With such an EL module, an EL television receiver can be completed. FIG. 22 is a block diagram showing the main configuration of an EL Television receiver. A tuner 5801 receives video signals and audio signals. The video signals are processed by a video signal amplifier circuit 5802, a video signal processing circuit 5803 for converting a signal output from the video signal amplifier circuit 5802 into a color signal corresponding to each color of red, green, and blue, and a control circuit 5706 for converting the video signal to be input into a driver circuit. The control circuit 5706 outputs signals to each of the scan line side and the signal line side. In the case of performing digital drive, a signal dividing circuit 5007 may be provided on the signal line side, so as to divide an input digital signal into m signals before being supplied to a pixel portion.

Among the signals received at the tuner 5801, audio signals are transmitted to an audio signal amplifier circuit 5804, and an output thereof is supplied to a speaker 5806 through an audio signal processing circuit 5805. A control circuit 5807 receives control data on a receiving station (reception frequency) or sound volume from an input portion 5808 and transmits signals to the tuner 5801 as well as the audio signal processing circuit 5805.

By incorporating the EL module into a housing, a TV receiver can be completed. A display portion of the TV receiver is formed with such an EL module. In addition, a speaker, a video input terminal, and the like are provided as appropriate.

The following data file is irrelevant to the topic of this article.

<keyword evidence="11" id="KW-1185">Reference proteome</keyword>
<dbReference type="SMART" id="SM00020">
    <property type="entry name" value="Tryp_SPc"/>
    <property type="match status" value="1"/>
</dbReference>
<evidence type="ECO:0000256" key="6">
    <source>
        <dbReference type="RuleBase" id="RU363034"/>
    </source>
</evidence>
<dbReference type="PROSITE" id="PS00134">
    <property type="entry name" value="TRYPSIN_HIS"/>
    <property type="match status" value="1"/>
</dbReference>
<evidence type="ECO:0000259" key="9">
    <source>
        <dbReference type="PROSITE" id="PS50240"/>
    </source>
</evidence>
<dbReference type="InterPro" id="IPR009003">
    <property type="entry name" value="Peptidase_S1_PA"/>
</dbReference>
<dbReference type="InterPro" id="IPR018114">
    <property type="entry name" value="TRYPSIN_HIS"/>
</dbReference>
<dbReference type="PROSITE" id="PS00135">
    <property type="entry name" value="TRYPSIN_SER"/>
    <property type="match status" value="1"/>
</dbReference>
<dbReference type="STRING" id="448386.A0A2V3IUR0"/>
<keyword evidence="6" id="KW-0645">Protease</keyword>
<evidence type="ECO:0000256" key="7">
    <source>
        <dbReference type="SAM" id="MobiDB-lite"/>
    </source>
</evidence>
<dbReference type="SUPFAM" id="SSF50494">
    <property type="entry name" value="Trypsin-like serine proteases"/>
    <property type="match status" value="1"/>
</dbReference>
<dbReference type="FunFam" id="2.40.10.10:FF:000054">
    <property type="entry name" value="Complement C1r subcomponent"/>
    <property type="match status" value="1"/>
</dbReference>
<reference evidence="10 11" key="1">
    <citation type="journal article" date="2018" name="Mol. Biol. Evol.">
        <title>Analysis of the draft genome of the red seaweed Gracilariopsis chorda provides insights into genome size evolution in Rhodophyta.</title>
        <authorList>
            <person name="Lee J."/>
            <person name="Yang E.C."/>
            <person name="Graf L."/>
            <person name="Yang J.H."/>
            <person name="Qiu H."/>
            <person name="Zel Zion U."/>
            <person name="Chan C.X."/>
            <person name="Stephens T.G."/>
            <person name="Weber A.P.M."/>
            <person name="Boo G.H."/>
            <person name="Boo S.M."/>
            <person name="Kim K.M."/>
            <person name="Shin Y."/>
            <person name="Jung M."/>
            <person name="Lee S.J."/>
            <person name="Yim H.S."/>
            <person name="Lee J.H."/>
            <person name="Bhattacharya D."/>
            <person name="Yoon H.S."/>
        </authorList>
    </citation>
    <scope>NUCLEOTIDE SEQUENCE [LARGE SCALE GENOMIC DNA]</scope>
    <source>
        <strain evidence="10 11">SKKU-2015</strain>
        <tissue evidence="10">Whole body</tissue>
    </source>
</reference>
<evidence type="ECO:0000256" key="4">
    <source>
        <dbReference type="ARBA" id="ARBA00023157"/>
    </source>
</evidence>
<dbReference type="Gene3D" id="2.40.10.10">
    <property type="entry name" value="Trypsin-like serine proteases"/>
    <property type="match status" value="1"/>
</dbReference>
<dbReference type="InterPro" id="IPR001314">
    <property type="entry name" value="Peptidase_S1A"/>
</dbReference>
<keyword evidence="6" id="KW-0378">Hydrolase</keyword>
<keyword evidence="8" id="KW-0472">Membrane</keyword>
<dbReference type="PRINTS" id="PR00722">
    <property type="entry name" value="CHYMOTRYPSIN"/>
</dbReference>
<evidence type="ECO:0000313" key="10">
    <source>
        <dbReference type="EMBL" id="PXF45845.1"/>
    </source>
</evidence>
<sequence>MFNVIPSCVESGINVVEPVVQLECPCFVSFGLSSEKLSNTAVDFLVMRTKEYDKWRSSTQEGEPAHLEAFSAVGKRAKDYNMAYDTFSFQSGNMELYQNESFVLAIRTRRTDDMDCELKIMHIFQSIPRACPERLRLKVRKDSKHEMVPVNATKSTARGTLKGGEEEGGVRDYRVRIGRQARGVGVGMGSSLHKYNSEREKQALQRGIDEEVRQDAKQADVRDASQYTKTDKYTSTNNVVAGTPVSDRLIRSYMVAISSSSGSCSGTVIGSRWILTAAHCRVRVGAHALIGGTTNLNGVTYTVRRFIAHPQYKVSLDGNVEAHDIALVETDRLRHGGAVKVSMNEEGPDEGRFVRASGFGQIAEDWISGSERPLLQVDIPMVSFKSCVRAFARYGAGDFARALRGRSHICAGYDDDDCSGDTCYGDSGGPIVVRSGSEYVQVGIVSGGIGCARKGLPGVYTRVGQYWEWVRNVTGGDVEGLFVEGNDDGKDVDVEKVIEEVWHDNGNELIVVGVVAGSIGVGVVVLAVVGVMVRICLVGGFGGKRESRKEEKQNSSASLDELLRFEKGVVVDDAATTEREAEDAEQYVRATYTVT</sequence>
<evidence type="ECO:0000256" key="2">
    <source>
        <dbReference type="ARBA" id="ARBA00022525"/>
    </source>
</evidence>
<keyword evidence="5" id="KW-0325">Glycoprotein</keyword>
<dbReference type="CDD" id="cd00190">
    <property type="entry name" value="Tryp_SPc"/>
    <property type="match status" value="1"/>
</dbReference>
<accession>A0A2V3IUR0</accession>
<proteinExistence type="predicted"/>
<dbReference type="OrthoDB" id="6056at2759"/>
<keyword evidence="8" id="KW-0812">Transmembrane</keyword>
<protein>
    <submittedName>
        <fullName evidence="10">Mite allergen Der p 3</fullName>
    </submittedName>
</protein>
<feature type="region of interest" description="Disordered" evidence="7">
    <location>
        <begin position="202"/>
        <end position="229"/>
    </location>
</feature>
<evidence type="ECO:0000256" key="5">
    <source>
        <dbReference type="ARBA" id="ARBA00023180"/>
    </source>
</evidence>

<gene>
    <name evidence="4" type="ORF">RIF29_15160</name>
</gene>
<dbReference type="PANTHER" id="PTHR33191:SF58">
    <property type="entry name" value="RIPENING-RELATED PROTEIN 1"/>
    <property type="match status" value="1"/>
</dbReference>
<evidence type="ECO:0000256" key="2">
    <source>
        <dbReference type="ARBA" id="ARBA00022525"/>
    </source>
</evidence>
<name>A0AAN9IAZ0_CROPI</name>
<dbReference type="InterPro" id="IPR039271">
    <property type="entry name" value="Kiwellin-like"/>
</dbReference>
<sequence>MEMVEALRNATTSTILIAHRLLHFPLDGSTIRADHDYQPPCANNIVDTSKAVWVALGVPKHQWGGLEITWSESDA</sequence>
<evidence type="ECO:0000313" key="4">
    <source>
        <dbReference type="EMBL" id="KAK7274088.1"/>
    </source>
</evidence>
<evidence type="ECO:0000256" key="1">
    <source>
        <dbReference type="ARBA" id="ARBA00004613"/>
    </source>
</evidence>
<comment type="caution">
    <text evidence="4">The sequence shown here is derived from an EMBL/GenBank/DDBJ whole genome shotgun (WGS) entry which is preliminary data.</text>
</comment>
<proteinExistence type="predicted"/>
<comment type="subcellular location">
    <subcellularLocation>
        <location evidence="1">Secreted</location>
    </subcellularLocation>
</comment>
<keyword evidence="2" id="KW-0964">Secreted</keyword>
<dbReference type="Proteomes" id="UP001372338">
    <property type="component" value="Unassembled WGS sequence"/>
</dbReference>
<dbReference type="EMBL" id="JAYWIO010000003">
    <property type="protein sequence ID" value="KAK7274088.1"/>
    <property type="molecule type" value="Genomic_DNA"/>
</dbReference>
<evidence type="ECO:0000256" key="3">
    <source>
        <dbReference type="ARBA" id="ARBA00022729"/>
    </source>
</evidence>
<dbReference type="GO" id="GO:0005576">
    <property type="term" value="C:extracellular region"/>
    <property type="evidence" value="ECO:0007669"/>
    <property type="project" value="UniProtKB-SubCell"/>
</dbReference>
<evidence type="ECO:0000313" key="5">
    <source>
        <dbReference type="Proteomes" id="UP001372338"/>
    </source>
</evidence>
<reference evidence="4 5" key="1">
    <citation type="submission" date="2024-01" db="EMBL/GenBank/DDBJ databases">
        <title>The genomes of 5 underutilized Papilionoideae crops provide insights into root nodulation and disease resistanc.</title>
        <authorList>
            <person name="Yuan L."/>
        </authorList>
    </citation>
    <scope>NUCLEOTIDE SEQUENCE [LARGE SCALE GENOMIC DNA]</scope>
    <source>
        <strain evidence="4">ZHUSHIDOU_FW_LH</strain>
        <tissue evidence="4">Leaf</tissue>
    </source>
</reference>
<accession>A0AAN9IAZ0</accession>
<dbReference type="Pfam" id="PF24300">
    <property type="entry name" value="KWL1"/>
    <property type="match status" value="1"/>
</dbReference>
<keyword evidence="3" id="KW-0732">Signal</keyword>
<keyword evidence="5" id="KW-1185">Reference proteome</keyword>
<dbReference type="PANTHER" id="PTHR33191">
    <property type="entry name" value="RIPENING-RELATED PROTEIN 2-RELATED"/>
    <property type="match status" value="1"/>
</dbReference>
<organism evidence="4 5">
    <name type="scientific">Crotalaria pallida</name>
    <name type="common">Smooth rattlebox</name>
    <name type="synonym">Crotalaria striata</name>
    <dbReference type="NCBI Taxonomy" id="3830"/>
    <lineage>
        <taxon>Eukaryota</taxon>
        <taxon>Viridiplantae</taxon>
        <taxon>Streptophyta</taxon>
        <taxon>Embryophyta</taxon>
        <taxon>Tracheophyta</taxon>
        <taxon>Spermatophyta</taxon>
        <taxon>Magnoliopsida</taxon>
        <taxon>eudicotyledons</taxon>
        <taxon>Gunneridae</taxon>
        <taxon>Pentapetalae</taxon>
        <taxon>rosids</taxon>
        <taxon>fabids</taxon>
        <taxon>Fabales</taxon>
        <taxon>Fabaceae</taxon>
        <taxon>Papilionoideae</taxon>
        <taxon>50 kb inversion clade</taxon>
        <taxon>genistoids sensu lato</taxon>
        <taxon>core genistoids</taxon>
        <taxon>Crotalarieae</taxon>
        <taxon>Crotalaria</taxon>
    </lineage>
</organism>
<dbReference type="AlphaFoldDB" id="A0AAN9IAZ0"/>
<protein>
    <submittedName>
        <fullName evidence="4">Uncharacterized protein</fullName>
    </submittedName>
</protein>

It is needless to mention that the invention is not limited to the TV receiver, and can be applied to various objects as a display medium such as a monitor of a personal computer, an information display board at the train station, airport, or the like, or an advertisement display board on the street.

In this manner, by using the display device of the invention, fine and high-contrast images can be provided.

Note also that this embodiment mode can be implemented in combination with any of Embodiment Modes 1 to 8 as appropriate.

Embodiment Mode 10

This embodiment mode illustrates examples of an optical sensor and an amplifier.

FIG. 39 shows a basic configuration. When a photoelectric conversion element 3601 is irradiated with light, a current flows therein in accordance with the illuminance. The current is converted into a voltage signal in the current/voltage converter circuit 3902. In this manner, an optical sensor 113 is constructed of the photoelectric conversion element 3601 and the current/voltage converter circuit 3902. A signal output from the optical sensor 113 is input to an amplifier 114. Although FIG. 39 shows an example of a voltage follow circuit using an operational amplifier, the invention is not limited to this.

As an example of the current/voltage converter circuit 3902, a resistor 3602 may be used as shown in FIG. 36. However, the invention is not limited to this. The circuit may be constructed by using an operational amplifier.

Although a current flowing through the photoelectric conversion element 3601 is used in FIGS. 39 and 36, the current may be amplified as well. For example, as shown in FIG. 37, a current flowing through a resistor 3702 as a current/voltage converter circuit may be increased by using a current mirror circuit 3703. As a result, light sensitivity can be improved as well as the noise immunity can be improved.

In addition, as shown in FIG. 38, such a configuration may be employed that a current flowing through the photoelectric conversion element 3601 and a current mirror circuit 3803 is all supplied to a current/voltage converter circuit 3802 so that the light sensitivity can be improved as well as the noise immunity can be improved. With such a configuration, a wire connected to the photoelectric conversion element 3601 is connected to an output of the current mirror circuit; therefore, the number of connecting terminals can be reduced.

Note also that this embodiment mode can be implemented in combination with any of Embodiment Modes 1 to 9 as appropriate.